Established in 2002 by Royal Decree, the Dubai Multi Commodities Centre Authority (DMCC) is a strategic initiative of the Government of Dubai, with a mandate to enhance commodity trade flows through the Emirate by providing the appropriate physical, market, financial infrastructure and services required. Enjoying the same fiscal privileges, legal autonomy and regulatory freedoms as Dubai's other free zones, the DMCC is the master developer and licensing authority for the Jumeirah Lakes Towers (JLT) Free Zone, the fastest growing free zone development in Dubai.

The DMCC announced in July 2015 that the number of registered companies operating from the zone grew 10 percent to 10,624 in the first half of 2015. The free zone said that the substantial growth rate is due to its digital transformation initiative. The initiative, launched in 2013, made all the free zone's services available online, including the company registration process.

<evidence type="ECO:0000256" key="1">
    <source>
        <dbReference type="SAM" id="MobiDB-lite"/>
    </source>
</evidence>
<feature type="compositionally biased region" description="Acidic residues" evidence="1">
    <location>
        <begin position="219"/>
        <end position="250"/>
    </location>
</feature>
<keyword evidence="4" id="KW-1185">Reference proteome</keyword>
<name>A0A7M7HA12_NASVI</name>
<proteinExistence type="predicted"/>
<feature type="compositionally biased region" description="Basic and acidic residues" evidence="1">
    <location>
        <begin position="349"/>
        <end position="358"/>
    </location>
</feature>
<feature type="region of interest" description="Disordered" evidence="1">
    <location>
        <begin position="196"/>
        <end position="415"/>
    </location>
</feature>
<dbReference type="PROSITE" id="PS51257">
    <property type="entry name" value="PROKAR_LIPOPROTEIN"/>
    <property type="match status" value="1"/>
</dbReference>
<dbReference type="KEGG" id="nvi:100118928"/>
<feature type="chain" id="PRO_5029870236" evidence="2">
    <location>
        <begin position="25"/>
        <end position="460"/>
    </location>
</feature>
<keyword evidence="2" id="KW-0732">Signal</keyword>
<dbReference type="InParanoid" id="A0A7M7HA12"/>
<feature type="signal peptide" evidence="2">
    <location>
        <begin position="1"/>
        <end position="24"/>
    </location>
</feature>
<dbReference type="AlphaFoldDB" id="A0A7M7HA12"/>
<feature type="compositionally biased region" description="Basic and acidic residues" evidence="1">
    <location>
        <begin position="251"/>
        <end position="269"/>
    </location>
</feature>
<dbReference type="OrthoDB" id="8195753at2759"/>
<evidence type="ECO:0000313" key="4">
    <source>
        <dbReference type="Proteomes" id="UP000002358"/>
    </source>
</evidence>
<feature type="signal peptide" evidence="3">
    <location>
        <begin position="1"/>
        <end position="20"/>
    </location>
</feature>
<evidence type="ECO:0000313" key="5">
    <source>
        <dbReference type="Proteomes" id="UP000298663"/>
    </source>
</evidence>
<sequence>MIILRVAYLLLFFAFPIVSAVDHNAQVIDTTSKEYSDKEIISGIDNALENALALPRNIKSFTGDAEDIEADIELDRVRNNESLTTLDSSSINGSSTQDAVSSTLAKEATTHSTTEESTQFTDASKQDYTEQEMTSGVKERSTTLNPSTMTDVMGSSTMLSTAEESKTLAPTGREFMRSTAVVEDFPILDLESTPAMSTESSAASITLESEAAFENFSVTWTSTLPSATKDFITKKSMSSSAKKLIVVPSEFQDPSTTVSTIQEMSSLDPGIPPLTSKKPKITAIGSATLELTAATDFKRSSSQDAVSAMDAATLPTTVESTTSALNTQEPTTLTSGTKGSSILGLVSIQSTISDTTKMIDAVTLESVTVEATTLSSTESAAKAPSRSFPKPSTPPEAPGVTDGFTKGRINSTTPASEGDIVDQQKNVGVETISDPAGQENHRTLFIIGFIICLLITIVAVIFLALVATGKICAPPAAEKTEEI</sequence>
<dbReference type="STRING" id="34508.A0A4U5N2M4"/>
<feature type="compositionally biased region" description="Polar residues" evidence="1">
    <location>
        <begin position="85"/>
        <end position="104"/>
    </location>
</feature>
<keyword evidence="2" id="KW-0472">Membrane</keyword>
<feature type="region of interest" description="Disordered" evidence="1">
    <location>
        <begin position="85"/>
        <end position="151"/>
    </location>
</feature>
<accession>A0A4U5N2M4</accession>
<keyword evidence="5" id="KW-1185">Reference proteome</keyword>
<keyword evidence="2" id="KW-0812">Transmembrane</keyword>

Ahmed Bin Sulayem, the Executive Chairman of the DMCC, said: "Our transformation has enabled us to outperform our growth targets whilst allowing us to interconnect our entire community. You can find all our services and products online. Innovation and technology play a major role in how we at DMCC interact with our stakeholders and facilitate trade across the world."

The DMCC was the first UAE free zone authority to offer freehold business premises in addition to all the usual incentives, including exemption from corporate tax, full foreign ownership and 100 percent repatriation of capital.


The Future

Dubai has all the attributes and more of a modern, sophisticated financial center; combined with the emirate's mineral wealth, the government's liberal attitude to business and readiness to invest heavily in essential infrastructure, the almost complete absence of taxes, and its location at the cross-roads of Europe, Africa and Asia, Dubai has become the most attractive and dynamic offshore jurisdiction in the region, if not globally. 

However, there have been a number of signs recently to suggest that Dubai's – and the wider UAE's – days as a fiscal paradise are limited. This is partly because falling oil prices have left the UAE with insufficient revenue to cover expenditure. But the oil-rich emirates are of course also facing up to a future without hydrocarbons, even if that eventuality seems a fairly long way off.